What's the Difference Between a Cash Balance Plan and a 401(k)?
Besides differing on the type of contribution you'll receive at retirement, a traditional 401(k) plan and a cash balance plan differ in a variety of ways.
- Lifetime annuities: Cash balance plans must offer employees the option of converting their plan benefits into lifetime annuities. This is not a requirement for 401(k) plans.
- Employee participation: Generally, employees do not have to contribute part of their wages to a cash balance pension plan. On the other hand, when you participate in a 401(k) plan, your participation does depend on you making contributions to your plan.
- Employer risks: Unlike 401(k) plans, where employees often choose their own investments and therefore bear the risks and rewards of those choices, cash balance plans are typically managed by your employer, who carries all the risks.
- PBGC federal guarantee: As a defined benefit plan, your guaranteed benefits are insured by the PBGC and governed by the Employee Retirement Income Security Act of 1974, or ERISA. If your plan is discontinued because of insufficient funds or the company falls on hard times financially and the promised benefits cannot be paid out, the PBGC becomes the trustee of the plan and pays your benefits up to set limits defined by law. Meanwhile, the Federal Deposit Insurance Corporation (FDIC) insures 401(k) accounts.
- Contribution limits: Employers are allowed to contribute up to $245,000 per year in 2022 to an employee's cash balance plan. With a 401(k), employees are limited to a contribution of $20,500, or $27,000 for those 50 and older.
Pros and Cons of Cash Balance Plans
According to Federal Reserve Board economists, 25% of all employees in defined benefit plans are enrolled in cash balance pension plans. They offer a number of key benefits for employees, but they also come with a few disadvantages.
- Benefits mobile employees: Cash balance plans may be better if you change jobs often. That's because these plans offer you several options, like allowing for the easy transfer of pension benefits to your new employer when you switch jobs. Or, you can leave your assets in the plan where you will continue to earn interest credits, roll over your balance into an IRA or elect an annuity. Once you're fully vested, after three years of tenure with the company, you are guaranteed full benefits even if you change employers before reaching your retirement age.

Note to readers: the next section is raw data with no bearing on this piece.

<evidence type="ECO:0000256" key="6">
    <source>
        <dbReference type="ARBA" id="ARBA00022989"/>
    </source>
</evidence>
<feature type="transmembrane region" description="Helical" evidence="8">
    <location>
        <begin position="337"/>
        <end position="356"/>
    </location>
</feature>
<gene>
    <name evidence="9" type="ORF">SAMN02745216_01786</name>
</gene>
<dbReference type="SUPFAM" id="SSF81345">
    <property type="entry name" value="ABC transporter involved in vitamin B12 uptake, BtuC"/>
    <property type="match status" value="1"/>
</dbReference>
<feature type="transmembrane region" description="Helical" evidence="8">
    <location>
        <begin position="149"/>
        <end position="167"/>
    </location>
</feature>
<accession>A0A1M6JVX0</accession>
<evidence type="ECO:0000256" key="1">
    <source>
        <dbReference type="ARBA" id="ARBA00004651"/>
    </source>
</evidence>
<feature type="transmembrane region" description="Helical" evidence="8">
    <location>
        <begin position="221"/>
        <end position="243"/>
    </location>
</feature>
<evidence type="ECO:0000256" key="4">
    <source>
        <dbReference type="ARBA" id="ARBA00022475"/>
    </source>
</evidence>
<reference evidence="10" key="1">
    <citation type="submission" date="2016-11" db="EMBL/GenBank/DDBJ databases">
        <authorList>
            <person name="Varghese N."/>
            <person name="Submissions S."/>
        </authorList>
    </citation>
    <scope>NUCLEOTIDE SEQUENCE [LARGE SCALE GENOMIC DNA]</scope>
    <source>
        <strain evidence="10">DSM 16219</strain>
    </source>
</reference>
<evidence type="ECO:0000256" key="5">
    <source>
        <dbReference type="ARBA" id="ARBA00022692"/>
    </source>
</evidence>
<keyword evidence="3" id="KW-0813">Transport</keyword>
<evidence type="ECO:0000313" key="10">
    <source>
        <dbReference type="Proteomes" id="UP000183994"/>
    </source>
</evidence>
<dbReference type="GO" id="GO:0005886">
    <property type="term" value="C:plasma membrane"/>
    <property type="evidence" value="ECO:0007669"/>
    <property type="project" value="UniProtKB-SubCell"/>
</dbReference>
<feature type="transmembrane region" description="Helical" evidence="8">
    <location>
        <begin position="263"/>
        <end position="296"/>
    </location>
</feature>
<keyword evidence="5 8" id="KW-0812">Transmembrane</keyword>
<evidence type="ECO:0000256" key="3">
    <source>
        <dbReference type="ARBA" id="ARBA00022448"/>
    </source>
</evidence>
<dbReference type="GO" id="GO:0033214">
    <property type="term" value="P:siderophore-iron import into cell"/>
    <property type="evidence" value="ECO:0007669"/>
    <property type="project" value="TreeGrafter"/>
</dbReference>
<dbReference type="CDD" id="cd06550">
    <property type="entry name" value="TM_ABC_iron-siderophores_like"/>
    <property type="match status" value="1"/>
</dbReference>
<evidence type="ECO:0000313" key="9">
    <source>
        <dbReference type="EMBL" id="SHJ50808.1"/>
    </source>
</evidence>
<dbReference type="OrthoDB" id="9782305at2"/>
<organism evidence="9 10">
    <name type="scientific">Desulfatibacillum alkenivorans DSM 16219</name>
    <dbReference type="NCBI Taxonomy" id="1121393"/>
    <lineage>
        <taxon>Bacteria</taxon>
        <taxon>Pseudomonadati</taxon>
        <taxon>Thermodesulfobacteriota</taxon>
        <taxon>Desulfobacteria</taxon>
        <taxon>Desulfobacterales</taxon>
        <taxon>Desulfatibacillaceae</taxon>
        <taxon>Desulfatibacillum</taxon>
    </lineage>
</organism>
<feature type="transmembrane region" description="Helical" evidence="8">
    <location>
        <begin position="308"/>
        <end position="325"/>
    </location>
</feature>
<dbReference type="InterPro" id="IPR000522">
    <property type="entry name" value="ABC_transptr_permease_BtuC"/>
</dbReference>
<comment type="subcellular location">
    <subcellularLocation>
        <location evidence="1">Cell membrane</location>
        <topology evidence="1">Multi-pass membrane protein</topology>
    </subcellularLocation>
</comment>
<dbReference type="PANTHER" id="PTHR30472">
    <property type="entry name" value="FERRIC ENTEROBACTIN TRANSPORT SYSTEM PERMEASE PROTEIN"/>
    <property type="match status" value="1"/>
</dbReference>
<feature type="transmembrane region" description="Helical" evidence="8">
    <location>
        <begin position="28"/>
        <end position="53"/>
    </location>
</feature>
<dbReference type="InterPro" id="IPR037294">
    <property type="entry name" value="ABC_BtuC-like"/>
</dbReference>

- Lump-sum payouts: Unlike traditional defined benefit plans, cash balance plans are more likely to make lump-sum distributions.
- Rollover opportunities: If you receive a lump-sum distribution, you can typically roll it over into an IRA or another employer's plan if that employer's plan accepts rollovers.
- Pay and interest credits: With a cash balance plan, you make no contributions to the plan from your wages. Instead, your employer contributes a pay credit, which is typically a percentage of your salary, and an interest credit, which may be a fixed rate or variable rate.
- High contribution limits: As noted above, cash balance plans allow for higher annual contributions compared with a 401(k) or a similar defined contribution plan.
- Distributions are taxable: Any money you take in the form of a distribution from your cash balance plan is considered part of your taxable income at retirement.
- Contribution limits: Although employer contribution limits on cash balance plans are higher than on some other retirement plans, they are still capped at $245,000 in 2022 and $265,000 in 2023.
- No employee contributions: Cash balance plans do not allow for employee contributions, so your money may grow slower than with other retirement plans with employer match.
- Early withdrawal penalty: To withdraw money from your cash balance plan, you'll have to wait until you reach retirement age or 59½. If you take an early withdrawal before you turn 59½, you have to pay taxes on the amount withdrawn, plus pay a 10% early withdrawal penalty.
The Bottom Line
Cash balance pension plans are gaining popularity with employers aiming to attract (and keep) employees. They are also attractive to employees who may not plan to stick with one employer for their entire career.